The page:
Children and young people are a significant portion of the online audience and increasingly important to providers. As with all audiences they are best served if they are thoroughly researched. However, unlike some other groups, user research with children is not that straightforward.
Children tend to act and react in different ways to adults. They have shorter attention spans. Their responses are more unpredictable and open to interpretation. Their level of understanding and grasp of meaning is variable and limited. They engage with and respond to different stimuli to adults.
So how can the undoubted power of user research be usefully applied to this section of the audience? Here are a few pointers on important areas for your attention:
- Design of test: this will probably not look like any adult test. Children need something to engage and stimulate them. Using simple devices such as shape and colour can help as can the use of games or storytelling. Kids like to be at the centre of a story and this can be used to aid understanding. Test out various scenarios and see how they play with real subjects. Keep questions and language simple. Try not to use abstract concepts or ideas that require too much rational thinking. Most kids don’t have these skills.
- Recruitment: you need to decide the age groups and types of children you want to test. When this decided you can then consider routes for recruitment. This can include personal contacts as well as local schools and children’s groups. Find out as much as you can about the kids from their parents. You will probably want a mix of personalities and some kids are more sociable and forthcoming.
- Interaction: most child tests will work better with smaller groups. Large groups might provide too much distraction and just be difficult to handle and direct. They will also require patience and persistence to get results. You might not be able to structure the activity in exactly the way you want. Prepare to be creative and flexible in your approach. You could need to do a lot of interpretation of looks and physical reactions. So it might be a good idea to record interactions and close observation is vital.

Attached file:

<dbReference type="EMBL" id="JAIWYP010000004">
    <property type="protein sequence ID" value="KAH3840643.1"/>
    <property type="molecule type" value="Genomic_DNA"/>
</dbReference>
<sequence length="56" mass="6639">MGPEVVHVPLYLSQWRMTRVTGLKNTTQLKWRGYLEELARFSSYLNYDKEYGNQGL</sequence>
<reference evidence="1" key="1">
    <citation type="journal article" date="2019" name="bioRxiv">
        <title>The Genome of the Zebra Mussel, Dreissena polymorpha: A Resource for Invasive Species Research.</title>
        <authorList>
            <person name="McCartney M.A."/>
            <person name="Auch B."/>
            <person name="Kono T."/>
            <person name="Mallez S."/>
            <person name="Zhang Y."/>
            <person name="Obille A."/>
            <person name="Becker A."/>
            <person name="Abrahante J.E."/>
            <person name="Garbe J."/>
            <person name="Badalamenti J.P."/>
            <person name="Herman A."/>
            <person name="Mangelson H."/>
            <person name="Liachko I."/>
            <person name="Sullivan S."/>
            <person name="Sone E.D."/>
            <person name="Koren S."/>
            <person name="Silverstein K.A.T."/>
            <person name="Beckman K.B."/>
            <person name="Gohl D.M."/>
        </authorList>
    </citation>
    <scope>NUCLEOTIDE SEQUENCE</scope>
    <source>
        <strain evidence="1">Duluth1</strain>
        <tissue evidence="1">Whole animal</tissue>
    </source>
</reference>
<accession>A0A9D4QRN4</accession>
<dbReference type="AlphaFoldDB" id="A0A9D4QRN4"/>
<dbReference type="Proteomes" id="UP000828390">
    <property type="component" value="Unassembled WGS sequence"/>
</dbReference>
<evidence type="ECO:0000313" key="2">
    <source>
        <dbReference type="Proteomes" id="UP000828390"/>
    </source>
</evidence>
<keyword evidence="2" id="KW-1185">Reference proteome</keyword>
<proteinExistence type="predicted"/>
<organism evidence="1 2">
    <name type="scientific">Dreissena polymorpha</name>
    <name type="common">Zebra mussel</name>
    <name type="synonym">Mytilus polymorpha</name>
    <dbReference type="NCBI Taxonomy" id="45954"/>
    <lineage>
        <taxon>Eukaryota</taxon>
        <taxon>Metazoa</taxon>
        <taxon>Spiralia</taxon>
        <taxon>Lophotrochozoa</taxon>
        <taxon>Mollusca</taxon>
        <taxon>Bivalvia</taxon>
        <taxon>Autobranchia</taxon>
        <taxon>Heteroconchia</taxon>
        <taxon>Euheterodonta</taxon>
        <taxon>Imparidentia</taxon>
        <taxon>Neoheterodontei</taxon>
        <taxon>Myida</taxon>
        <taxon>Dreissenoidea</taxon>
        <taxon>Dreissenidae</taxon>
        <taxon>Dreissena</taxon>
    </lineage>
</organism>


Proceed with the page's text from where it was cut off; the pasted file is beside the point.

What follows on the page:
- Response media: you also have to provide response mechanisms suitable to the age group. Younger children might want to draw ideas or respond better to pictures. Try to anticipate what they might need to express their thoughts. Use parents as interpreters, by all means, but don’t allow them to influence or guide the child.
Environment: make sure the environment is friendly, safe and encouraging. It shouldn’t look or feel like a testing centre – more like a play area. If the children feel at home and natural you’re likely to get better engagement and better results.
User research with children can yield and interesting and actionable results. It just needs to be conducted with care and sensitivity. If you would like to learn more about this interesting area of user research, ring us on +44(0)800 024624 or email us at email@example.com.